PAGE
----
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Wishful Thinking

When your child explores the concept of wishes, he explores self-awareness.
 

Learning Benefits

Hover over each Learning Benefit below for a detailed explanation.
Self-Expression
Imagination
Vocabulary
Fine Motor Skills

What you need:

  • The Fish Who Could Wish by John Bush
  • Small cardboard box
  • Paint, markers, or crayons
  • Stamps and/or stickers
  • Magazines for clipping

 

What to do:

  1. Talk about what it means to make a wish. Read a story such as The Fish Who Could Wish, by John Bush, and provide examples of things that children desire, such as a new toy, bicycle, or a special pet. What does your child wish for? Explain that sometimes it's not just about wanting an object, but also about dreams and good outcomes. Wishing inspires hope.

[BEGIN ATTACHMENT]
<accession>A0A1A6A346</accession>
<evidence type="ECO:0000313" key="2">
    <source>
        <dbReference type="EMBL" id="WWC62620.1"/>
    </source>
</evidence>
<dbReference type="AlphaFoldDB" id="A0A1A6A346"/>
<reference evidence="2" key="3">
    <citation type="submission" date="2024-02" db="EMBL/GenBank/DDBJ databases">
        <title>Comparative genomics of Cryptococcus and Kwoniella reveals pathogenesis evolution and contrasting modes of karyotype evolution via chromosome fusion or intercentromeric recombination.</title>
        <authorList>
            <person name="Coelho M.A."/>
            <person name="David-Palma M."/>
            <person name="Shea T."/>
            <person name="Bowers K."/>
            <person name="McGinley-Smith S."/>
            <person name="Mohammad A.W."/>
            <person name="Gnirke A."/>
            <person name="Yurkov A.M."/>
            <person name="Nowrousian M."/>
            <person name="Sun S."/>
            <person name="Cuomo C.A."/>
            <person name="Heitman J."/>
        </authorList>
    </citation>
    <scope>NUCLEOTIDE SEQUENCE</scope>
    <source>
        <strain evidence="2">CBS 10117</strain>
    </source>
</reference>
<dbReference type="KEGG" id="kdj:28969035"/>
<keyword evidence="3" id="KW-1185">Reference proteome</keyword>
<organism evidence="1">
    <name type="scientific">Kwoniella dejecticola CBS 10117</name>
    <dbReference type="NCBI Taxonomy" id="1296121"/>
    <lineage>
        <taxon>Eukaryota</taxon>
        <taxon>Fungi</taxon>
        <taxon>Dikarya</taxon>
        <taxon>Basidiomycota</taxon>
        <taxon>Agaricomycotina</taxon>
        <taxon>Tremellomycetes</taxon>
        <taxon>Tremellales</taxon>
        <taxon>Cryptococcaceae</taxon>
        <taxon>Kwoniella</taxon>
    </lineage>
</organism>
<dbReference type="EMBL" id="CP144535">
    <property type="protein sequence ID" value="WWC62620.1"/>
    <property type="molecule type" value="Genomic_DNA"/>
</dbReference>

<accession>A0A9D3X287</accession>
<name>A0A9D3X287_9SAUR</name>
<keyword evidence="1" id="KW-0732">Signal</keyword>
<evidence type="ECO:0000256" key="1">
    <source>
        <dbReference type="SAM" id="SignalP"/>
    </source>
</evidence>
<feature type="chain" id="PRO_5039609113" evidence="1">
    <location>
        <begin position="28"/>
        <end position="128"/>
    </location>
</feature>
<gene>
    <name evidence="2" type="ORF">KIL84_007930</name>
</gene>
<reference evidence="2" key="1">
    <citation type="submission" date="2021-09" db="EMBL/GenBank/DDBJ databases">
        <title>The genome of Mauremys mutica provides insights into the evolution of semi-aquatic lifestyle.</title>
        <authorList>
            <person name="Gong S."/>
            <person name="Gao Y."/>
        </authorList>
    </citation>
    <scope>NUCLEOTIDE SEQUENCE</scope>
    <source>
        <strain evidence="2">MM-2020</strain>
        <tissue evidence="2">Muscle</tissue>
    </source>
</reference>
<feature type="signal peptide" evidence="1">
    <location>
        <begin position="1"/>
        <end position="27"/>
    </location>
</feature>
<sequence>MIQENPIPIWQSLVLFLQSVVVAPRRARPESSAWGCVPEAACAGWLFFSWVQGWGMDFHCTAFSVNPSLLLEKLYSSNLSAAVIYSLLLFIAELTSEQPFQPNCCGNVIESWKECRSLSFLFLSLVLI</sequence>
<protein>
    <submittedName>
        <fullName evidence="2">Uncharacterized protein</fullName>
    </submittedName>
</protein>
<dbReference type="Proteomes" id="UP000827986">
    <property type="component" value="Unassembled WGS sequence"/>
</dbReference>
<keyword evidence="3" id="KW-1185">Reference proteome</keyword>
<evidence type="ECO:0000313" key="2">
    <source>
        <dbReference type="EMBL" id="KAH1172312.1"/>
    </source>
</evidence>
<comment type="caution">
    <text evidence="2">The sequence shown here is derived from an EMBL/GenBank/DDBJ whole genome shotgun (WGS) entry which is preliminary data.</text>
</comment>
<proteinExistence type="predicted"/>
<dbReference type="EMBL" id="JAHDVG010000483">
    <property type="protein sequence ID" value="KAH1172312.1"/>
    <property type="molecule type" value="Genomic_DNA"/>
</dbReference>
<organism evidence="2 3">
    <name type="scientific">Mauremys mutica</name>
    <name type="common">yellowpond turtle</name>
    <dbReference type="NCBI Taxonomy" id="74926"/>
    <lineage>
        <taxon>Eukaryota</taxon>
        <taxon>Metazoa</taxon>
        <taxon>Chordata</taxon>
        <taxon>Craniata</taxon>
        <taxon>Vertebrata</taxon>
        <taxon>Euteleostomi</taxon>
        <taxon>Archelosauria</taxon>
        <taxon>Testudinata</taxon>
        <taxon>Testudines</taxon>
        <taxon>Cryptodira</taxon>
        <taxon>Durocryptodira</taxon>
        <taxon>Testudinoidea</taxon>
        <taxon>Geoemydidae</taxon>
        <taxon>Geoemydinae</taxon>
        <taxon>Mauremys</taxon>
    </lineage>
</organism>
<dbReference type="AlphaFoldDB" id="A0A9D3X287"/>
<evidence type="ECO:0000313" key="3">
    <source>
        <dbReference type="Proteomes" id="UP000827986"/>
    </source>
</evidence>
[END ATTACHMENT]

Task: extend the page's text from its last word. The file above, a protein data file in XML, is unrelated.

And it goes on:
2. Ask your child to think of something that his heart desires and to write it down on a piece of paper. He can also draw a picture or dictate his words to you.
  3. Create a wish box. Decorate the cardboard box with representations of your child's wish, using paint, markers, crayons, stamps, stickers (puffy ones add texture), and/or photos cut from magazines.
  4. Hunt for special objects and invite your child to pretend they have magical powers. Capture his imagination by creating a story about the object ("Once upon a time, we found a magic rock in our playground ... ").

 

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